‘It’s like a big toilet bowl, pretty much. We were the only beach flying double red flags because of the water quality.’

‘We wouldn’t want our families swimming in that.’

A teacher in a video on the Navarre Beach Marine Science Station Facebook said this was the first time she has seen anything like this, but notes it does happen.  

A teacher in a video on the Navarre Beach Marine Science Station Facebook said this was the first time she has seen anything like this, but notes it does happen

The surge also brought a pin clam ashore, which situates itself vertically in the ground to filter feed on plankton floating by

A teacher in a video on the Navarre Beach Marine Science Station Facebook said this was the first time she has seen anything like this, but notes it does happen

The species of starfish Astropecten articulatus, commonly known as the Royal Starfish that was named for its bold colors. This type of starfish is found in the western part of the Atlantic Ocean and is one of the most common living around the coast of the US

The species of starfish Astropecten articulatus, commonly known as the Royal Starfish that was named for its bold colors. This type of starfish is found in the western part of the Atlantic Ocean and is one of the most common living around the coast of the US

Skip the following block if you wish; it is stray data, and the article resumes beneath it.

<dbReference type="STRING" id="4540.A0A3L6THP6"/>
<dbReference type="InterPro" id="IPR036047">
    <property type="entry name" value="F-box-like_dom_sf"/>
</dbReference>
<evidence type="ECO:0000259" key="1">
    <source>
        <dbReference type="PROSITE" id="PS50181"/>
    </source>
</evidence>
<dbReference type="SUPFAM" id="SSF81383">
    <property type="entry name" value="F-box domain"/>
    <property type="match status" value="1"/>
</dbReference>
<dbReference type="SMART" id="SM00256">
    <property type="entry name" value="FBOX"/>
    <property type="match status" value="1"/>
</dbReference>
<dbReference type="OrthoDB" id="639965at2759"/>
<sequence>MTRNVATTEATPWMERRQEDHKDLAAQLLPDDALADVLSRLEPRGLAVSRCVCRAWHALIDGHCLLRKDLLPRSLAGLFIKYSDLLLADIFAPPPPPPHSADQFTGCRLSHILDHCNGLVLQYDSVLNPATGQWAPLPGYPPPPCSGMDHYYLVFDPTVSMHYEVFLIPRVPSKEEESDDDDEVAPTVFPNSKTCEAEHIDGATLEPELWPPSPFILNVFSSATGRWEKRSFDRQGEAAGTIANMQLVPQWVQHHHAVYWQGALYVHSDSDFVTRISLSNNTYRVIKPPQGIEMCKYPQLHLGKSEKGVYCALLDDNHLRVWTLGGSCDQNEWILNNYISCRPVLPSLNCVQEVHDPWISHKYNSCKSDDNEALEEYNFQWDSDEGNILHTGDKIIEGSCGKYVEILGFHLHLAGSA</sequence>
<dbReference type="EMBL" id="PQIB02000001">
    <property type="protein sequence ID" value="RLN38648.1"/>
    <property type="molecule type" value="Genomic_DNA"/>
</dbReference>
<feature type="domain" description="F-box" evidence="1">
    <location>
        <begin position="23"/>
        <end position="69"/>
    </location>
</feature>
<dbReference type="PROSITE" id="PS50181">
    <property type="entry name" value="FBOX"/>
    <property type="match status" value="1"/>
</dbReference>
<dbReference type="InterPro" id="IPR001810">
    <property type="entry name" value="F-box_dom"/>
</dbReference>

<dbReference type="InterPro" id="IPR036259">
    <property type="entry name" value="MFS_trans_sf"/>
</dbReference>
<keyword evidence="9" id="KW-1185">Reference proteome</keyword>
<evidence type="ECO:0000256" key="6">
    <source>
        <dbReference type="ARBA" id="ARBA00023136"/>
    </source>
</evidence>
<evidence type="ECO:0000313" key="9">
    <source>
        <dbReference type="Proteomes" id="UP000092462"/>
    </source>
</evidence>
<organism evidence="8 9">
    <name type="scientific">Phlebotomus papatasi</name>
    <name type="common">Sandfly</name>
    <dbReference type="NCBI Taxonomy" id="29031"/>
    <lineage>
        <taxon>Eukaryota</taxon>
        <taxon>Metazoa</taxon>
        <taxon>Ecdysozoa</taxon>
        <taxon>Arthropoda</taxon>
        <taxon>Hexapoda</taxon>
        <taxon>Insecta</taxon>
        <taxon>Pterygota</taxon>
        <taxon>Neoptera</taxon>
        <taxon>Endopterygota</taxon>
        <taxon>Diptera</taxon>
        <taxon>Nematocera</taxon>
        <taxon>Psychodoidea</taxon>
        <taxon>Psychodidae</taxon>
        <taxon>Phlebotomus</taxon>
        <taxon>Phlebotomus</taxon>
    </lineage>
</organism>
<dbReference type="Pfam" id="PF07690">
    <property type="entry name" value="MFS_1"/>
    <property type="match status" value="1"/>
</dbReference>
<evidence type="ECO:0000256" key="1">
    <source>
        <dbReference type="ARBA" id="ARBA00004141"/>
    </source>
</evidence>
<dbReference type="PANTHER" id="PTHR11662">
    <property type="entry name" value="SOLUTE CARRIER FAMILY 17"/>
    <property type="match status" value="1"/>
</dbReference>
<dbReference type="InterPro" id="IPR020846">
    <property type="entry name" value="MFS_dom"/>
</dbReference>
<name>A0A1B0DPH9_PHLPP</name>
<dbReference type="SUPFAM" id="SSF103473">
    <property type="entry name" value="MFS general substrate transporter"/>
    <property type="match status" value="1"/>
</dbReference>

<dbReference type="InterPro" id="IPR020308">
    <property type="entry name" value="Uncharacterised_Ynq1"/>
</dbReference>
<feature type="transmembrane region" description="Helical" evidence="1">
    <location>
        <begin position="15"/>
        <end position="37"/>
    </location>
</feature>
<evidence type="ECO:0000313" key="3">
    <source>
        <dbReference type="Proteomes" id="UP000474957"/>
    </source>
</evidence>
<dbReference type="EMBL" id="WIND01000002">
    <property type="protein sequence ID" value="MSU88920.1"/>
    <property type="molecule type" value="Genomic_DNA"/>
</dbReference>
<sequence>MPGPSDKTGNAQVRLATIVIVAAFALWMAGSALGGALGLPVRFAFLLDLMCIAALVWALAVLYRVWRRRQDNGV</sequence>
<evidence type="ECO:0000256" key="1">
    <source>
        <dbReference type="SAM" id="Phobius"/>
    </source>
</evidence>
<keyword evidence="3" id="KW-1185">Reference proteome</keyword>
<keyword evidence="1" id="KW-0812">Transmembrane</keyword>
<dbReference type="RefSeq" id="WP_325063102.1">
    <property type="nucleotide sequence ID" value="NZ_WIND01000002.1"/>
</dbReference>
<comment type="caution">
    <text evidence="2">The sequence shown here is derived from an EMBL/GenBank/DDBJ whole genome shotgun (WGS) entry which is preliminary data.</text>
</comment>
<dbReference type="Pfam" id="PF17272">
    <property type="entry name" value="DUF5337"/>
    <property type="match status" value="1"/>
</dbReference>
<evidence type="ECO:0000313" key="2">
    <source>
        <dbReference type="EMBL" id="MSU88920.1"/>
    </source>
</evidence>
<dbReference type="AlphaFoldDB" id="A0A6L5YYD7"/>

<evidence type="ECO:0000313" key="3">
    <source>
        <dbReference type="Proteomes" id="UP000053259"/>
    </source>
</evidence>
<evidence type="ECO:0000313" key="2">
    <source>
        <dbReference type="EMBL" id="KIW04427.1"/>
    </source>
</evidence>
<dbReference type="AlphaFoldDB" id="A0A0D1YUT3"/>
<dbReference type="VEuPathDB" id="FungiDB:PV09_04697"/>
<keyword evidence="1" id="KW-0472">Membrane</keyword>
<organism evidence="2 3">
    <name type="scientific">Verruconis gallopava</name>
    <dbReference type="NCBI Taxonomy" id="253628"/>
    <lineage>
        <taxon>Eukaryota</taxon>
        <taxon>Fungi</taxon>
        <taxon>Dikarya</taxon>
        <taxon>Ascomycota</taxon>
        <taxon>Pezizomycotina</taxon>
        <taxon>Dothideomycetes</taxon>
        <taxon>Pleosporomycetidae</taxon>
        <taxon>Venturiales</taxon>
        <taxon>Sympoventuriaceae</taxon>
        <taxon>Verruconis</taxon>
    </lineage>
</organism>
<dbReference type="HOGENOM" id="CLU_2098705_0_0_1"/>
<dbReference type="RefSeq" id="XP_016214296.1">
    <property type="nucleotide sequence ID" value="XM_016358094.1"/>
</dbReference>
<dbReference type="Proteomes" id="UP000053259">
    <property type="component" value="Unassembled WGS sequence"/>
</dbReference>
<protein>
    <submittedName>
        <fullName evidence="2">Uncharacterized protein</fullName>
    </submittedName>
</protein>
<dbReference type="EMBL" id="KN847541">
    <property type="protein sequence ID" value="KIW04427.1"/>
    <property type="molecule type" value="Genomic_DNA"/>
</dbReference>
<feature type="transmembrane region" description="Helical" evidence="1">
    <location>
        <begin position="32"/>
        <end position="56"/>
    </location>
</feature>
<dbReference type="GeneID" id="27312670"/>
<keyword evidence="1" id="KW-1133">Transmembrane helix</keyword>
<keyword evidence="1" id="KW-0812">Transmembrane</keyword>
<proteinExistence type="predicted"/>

These starfish, which are related to sand dollars, live in the inner tidal zone of the ocean and were brought to shore with the big surge from the hurricane. 

Another post by the Science Station says ‘these are royal starfish. 

The species of starfish Astropecten articulatus, commonly known as the Royal Starfish that was named for its bold colors. 

This type of starfish is found in the western part of the Atlantic Ocean and is one of the most common living around the coast of the US. 

It has a purple granulated disk, which is the central region of the sea star, and the purple color continues to extend to its five flat rays, which are its arms.’

A pin clam was also found in the white sand that situates itself into the bottom of the ocean and filter feeds, along with a number of clear jellyfish – all of which had died since being stranded on land.

Biology experts say these marine animals live in the inner tidal zone of the ocean and the hurricane shifted currents that left them stranded on land.

Biology experts say these marine animals live in the inner tidal zone of the ocean and the hurricane shifted currents that left them stranded on land.

Biology experts say these marine animals live in the inner tidal zone of the ocean and the hurricane shifted currents that left them stranded on land